Horses need fresh air and green grass to lead a healthy lifestyle. Take a look at these wonderful horses enjoying a peaceful and sunny day on this fresh pasture. They certainly feel very good and they like these few hours of peace and quiet.
But horses should be fed hay before going out on pasture the first time. Do not turn them out with empty stomachs! Initial grazing should be limited to 15 to 20 minutes and gradually increased each day by 15 minutes until the horses are out for about 4 or 5 hours, at which time they can be allowed unrestricted time.
The majority can survive only with grass because that is what they were born to do in the wild, but wild horses only live about 10 years. Horses, if in work, need lots of vitamins and minerals that grass alone can’t give them. Many horse owners will feed them hay, and grain, and a salt block to give them those nutritions.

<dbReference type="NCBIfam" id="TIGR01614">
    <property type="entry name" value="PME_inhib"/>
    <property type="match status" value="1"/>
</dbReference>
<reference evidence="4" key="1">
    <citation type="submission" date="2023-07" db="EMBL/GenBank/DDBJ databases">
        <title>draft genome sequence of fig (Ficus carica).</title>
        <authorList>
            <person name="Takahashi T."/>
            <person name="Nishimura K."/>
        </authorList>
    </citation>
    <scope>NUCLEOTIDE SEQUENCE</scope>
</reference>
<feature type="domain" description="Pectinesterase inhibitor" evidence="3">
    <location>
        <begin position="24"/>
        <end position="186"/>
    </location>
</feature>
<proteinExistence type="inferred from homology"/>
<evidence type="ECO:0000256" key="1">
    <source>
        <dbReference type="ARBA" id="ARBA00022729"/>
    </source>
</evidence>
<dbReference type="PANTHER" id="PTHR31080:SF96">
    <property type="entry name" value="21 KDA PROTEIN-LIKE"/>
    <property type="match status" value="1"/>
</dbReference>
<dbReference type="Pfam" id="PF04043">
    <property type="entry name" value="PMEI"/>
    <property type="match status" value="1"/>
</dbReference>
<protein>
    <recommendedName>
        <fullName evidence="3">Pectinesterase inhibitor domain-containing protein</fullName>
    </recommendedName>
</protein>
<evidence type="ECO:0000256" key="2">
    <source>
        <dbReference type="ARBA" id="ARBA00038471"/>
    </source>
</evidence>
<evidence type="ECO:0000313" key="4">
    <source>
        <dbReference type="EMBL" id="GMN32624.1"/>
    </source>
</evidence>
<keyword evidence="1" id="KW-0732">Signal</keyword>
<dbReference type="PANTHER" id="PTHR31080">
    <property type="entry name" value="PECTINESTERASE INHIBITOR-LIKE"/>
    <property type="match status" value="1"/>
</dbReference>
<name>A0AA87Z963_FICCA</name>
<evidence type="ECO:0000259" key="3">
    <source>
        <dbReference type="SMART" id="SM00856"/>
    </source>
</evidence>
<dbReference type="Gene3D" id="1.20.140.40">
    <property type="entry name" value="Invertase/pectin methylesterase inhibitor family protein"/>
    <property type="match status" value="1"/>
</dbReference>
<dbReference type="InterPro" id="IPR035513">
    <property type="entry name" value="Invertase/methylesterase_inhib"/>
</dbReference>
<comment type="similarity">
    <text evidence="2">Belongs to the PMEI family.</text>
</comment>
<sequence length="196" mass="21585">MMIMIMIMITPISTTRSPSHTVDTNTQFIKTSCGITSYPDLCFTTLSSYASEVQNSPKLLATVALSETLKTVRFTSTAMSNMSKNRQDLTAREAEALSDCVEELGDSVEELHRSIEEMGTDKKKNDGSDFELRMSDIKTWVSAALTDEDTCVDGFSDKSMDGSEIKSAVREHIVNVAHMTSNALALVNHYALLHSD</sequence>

In general, you should allow horses to graze either in the early morning or evening to minimize the ingestion of fructose-rich leaves. However, those are also the peak feeding times for mosquitoes, which can transmit a multitude of infection-causing organisms, including the West Nile virus. So be aware.
And we know that young spring grass is tempting to your horse after a long winter of hay and grain, for example, but eating too much of it can bring on serious abdominal pain known as colic. As with the founder that also can follow too much spring grass consumption, moderation is the key to the prevention of grass colic.
Many people also find that allowing their horses to remain turned out 24/7 is beneficial for the animal’s mental health. The extra freedom leads to fewer behavioral problems and also makes the horse easier to train. Boredom can be an issue in the stable. So it’s your choice how to kill this boredom.